Before embarking on a trek up Mount Kilimanjaro, it’s essential to get a medical check from your family doctor. A basic check-up will ensure your fitness levels are adequate and your overall health is up to the challenges of the mountain.
High altitude trekking has its own set of risks. Climbing Kilimanjaro is a strenuous, challenging journey, and you need to be aware of how any existing injuries or medical conditions may be affected by the altitude and the terrain.
A medical examination can also reveal any unknown issues, such as high blood pressure, respiratory problems (asthma), or heart conditions that you weren’t aware of but could affect your ability to climb.
Here at Climbing Kilimanjaro, we take your safety very seriously. We ask you to fill in a medical form before your climb so our guides have an accurate picture of your overall condition and are aware of any health risks, problems, or injuries you might have.
If we see something on your medical checklist that needs further clarification, we may ask for a doctor’s report. But in most cases, this isn’t necessary.
Emergencies can occur on the mountain, and knowing how to react to them can be crucial in times of distress.
We must be aware of any details that could jeopardize the expedition or pose a problem for you at a high altitude.
The trek can exacerbate existing injuries. 6-8 hours of hiking per day can be hard on your back and joints, and the downhill sections are particularly tough on the knees.
Some prescription medications can have adverse effects at altitude. Your doctor will advise whether your regular medication is suitable for the mountain environment. Our guides will need to know what meds you are taking.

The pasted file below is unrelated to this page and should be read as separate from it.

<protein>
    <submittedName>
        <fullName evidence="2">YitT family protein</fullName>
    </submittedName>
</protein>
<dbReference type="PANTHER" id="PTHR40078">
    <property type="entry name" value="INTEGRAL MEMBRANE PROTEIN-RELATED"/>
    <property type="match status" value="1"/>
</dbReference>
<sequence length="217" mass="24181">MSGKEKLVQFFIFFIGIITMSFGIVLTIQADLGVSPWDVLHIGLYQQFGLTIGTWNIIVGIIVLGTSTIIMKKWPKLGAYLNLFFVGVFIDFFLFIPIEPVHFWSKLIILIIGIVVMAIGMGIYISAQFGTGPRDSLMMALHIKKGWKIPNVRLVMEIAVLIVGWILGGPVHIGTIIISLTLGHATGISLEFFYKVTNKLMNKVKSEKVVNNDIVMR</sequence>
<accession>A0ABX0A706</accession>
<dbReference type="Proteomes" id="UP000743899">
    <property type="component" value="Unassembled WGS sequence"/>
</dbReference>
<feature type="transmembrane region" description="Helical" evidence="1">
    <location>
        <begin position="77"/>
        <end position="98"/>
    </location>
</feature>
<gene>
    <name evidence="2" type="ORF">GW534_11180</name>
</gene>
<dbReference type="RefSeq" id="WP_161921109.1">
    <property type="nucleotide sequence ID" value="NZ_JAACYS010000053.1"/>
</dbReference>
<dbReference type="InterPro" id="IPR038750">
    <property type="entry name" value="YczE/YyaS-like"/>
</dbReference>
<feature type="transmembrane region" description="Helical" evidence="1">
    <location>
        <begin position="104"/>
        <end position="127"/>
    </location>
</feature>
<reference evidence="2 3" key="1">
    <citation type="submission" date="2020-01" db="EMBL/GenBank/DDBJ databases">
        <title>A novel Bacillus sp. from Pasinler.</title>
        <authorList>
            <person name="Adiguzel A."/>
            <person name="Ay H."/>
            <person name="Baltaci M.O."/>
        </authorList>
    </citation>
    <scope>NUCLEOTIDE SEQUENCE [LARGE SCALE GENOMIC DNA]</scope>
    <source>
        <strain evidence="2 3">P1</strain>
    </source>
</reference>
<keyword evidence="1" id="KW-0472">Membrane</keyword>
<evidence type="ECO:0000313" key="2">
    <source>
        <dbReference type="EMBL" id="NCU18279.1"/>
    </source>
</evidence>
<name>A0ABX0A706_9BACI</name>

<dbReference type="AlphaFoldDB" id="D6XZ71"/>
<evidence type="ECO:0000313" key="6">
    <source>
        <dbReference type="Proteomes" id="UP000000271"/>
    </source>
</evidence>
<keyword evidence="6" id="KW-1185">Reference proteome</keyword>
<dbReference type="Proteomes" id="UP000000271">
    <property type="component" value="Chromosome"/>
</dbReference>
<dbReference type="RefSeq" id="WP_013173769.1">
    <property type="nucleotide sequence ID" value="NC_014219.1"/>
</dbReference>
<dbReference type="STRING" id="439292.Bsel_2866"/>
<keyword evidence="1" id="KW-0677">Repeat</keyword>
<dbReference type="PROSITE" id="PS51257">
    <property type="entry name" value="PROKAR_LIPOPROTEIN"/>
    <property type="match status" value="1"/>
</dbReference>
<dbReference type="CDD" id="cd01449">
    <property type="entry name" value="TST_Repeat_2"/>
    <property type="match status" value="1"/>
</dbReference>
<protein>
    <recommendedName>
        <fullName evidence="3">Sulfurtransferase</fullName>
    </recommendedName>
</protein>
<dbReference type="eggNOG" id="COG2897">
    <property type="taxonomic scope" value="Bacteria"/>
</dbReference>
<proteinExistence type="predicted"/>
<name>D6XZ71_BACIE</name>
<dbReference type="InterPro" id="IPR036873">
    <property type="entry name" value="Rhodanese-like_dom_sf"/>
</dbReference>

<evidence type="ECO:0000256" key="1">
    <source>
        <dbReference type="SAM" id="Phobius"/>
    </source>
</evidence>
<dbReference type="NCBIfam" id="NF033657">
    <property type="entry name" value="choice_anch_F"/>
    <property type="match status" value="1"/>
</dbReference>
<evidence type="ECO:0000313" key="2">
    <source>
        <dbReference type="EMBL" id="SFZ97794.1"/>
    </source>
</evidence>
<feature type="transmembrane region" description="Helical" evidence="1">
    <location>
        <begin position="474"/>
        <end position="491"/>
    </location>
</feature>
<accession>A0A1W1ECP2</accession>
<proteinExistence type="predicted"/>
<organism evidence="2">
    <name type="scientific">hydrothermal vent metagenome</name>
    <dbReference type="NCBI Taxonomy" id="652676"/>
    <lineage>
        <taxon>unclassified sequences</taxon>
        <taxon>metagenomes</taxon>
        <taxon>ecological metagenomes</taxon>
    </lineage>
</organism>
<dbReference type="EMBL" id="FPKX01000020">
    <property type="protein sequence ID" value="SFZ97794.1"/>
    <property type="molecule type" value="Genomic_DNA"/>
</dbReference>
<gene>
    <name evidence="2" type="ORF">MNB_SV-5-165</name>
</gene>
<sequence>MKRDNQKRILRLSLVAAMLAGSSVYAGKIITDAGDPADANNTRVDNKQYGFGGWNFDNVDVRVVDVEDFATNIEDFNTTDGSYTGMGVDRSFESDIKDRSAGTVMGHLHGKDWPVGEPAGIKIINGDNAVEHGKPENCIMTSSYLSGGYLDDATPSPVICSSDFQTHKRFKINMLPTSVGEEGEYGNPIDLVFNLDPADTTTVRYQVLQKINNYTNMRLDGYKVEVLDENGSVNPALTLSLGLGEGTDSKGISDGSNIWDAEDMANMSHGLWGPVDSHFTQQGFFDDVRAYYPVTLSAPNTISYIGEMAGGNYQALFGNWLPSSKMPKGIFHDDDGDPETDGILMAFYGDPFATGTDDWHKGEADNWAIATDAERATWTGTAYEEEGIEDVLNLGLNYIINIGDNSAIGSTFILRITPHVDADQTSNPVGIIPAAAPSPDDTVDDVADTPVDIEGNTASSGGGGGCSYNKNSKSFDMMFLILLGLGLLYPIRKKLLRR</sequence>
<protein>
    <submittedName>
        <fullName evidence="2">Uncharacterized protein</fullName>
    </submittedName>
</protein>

Suppose you are planning to take Diamox to help with acclimatization. In that case, you’ll need to get a prescription, and your doctor will need to assess whether there are any potential adverse interactions with your existing medication or medical issues.
The minimum age for climbing Kilimanjaro is 10 years old. Younger children have made it to the summit, but this requires special permits from the Kilimanjaro National Park Authority. There is no maximum age limit.
All climbers with a history of asthma, including a childhood history, must be checked by their physician before climbing Kilimanjaro. If you have asthma, it needs to be stable and easily controlled.
The atmospheric conditions on the mountain can exacerbate asthma, even if it’s been stable for years. The dry air, lack of oxygen, and mountain dust can aggravate the respiratory system and lead to asthma attacks combined with the strain of high-altitude climbing.
Your doctor should also screen all medication for interactions with Diamox (acetazolamide), dexamethasone (used in treating altitude sickness), and routine antibiotics.
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